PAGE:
488 U.S. 336 (1989), 87-1303, Allegheny Pittsburgh Coal Co. v. County Commission

Docket Nº:No. 87-1303
Citation:488 U.S. 336, 109 S.Ct. 633, 102 L.Ed.2d 688, 57 U.S.L.W. 4095
Party Name:Allegheny Pittsburgh Coal Co. v. County Commission
Case Date:January 18, 1989
Court:United States Supreme Court

Page 336

488 U.S. 336 (1989)

109 S.Ct. 633, 102 L.Ed.2d 688, 57 U.S.L.W. 4095

Allegheny Pittsburgh Coal Co.


County Commission

No. 87-1303

United States Supreme Court

Jan. 18, 1989

of Webster County, West Virginia

Argued December 7, 1988




The West Virginia Constitution in relevant part establishes a general principle of uniform taxation so that all property, both real and personal, shall be taxed in proportion to its value. The Webster County tax assessor, from 1975 to 1986, valued petitioners' real property on the basis of its recent purchase price. Other properties not recently transferred were assessed based on their previous assessments with minor modifications. This system resulted in gross disparities in the assessed value of generally comparable property. Each year, respondent county commission affirmed the assessments, and petitioners appealed to the State Circuit Court. Eventually, a number of these appeals were consolidated and decided. The State Circuit Court held that the county's assessment system systematically and intentionally discriminated against petitioners in violation of the State Constitution and the Equal Protection Clause of the Federal Constitution. It ordered respondent to reduce petitioners' assessments to the levels recommended by the state tax commissioner in his guidelines for local assessors. The State Supreme Court of Appeals reversed. It held that the record did not support a finding of intentional and systematic discrimination because petitioners' property was not assessed at more than true value, as appropriately measured by the recent arm's-length purchase price of the property. In its view, any comparative undervaluation of other property could only be remedied by an action by petitioners to raise those other assessments.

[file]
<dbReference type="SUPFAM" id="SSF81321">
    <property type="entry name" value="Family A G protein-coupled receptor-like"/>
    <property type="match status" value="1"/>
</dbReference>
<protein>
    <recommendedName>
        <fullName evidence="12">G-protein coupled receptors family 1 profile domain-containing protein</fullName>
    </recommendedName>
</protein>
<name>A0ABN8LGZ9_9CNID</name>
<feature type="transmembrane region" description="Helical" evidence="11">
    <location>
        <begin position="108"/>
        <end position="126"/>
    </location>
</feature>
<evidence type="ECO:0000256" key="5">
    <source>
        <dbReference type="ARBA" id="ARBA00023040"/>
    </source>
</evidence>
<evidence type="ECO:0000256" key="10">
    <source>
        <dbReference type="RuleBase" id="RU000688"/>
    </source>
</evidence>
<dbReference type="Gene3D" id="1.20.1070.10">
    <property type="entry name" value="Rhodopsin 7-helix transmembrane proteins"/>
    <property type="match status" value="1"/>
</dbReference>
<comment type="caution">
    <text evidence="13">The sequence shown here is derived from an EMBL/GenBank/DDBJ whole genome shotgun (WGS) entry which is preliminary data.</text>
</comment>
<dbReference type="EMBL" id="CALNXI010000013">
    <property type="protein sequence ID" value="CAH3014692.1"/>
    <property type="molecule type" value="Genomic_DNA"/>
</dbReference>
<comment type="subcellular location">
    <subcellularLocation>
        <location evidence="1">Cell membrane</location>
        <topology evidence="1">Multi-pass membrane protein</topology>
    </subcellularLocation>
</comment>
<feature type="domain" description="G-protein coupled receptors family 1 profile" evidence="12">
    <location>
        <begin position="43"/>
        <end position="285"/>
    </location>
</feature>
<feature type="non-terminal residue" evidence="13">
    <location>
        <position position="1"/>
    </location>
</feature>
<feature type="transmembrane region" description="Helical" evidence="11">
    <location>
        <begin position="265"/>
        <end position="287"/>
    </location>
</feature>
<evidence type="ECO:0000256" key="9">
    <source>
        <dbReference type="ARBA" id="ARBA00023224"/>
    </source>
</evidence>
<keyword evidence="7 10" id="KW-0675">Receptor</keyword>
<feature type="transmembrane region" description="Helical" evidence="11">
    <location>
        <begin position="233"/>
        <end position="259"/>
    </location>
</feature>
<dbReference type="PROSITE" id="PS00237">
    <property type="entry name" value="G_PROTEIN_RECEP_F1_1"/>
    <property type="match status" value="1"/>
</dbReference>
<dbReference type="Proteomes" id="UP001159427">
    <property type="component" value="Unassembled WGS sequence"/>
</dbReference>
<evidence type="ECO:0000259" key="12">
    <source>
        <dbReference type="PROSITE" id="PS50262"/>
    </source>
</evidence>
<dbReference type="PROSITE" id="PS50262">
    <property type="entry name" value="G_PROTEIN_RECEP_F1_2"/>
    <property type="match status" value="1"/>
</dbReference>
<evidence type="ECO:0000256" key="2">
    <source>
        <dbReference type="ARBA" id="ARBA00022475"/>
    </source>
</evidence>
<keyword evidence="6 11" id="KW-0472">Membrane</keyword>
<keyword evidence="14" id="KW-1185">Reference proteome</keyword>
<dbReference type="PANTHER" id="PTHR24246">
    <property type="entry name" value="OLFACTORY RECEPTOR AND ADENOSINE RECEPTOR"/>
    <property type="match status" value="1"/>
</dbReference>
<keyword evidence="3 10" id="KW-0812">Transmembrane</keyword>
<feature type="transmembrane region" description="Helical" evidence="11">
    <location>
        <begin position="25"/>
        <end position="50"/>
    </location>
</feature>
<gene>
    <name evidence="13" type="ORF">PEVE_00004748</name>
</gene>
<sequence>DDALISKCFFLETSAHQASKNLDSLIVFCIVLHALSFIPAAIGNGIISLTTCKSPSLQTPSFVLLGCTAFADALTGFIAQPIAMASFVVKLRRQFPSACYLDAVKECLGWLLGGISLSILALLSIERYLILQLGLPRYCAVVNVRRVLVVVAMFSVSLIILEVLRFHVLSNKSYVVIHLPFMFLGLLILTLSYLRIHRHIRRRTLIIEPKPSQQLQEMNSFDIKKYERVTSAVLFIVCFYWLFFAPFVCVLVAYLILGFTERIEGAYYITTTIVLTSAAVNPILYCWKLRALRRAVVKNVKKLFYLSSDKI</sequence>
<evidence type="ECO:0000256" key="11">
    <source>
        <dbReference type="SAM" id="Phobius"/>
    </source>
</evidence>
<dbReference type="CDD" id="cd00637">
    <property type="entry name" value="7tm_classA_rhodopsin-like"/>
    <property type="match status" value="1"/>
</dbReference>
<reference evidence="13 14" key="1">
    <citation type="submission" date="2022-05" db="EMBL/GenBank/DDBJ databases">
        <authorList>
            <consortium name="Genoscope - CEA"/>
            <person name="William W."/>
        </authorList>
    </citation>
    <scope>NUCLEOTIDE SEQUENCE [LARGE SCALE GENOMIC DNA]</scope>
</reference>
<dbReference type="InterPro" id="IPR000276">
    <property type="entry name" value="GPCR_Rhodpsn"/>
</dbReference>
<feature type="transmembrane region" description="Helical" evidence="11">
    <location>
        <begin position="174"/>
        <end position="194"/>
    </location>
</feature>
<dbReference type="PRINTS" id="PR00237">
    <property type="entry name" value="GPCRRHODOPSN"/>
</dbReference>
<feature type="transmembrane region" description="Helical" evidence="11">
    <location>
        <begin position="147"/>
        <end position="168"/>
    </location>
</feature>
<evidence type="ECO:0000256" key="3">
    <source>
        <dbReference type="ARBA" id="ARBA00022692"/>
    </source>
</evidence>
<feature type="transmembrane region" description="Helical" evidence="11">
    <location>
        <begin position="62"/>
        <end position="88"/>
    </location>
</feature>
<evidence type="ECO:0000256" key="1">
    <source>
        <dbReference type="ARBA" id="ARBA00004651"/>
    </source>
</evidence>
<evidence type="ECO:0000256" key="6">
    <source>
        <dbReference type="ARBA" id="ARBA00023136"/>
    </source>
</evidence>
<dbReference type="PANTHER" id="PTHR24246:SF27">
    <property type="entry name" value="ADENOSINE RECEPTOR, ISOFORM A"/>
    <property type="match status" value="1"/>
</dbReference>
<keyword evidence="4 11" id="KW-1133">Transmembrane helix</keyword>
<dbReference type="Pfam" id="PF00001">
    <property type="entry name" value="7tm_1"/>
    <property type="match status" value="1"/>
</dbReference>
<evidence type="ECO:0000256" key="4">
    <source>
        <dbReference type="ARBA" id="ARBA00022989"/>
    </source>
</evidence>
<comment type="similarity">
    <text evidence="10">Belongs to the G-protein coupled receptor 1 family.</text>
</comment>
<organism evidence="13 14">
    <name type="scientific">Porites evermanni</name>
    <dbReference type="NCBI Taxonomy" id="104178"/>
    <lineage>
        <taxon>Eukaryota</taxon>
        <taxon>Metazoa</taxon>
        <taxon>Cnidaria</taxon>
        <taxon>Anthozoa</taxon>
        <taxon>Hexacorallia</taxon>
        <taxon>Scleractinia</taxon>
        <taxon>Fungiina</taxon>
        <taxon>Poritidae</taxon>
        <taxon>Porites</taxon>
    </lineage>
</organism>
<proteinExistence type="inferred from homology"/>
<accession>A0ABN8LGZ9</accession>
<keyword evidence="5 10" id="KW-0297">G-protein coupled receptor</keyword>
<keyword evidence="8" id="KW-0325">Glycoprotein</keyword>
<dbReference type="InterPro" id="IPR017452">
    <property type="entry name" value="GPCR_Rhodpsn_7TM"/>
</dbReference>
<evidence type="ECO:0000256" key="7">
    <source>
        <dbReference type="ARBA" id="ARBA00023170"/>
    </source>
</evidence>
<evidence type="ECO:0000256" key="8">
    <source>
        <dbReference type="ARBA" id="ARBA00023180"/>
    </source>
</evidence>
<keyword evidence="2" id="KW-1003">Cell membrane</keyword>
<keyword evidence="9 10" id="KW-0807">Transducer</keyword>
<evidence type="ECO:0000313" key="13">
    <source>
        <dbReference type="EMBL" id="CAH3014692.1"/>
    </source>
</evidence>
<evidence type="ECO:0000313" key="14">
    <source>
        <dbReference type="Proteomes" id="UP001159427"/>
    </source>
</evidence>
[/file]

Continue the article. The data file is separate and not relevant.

1. The assessments on petitioners' property violated the Equal Protection Clause. There is no constitutional defect in a scheme that bases an assessment on the recent arm's-length purchase price of the property, and uses a general adjustment as a transitional substitute for an individual reappraisal of other parcels. But the Clause requires that such general adjustments be accurate enough to obtain, over a short period of time, rough equality in tax treatment of similarly situated property owners.

Page 337

This action is not one involving permissible transitional inequality, since petitioners' property has been assessed at roughly 8 to 35 times more than comparable neighboring property, and these discrepancies have continued for more than 10 years with little change. The county's adjustments to assessments that are carried over are too small to seasonably dissipate the disparity. Pp. 342-344.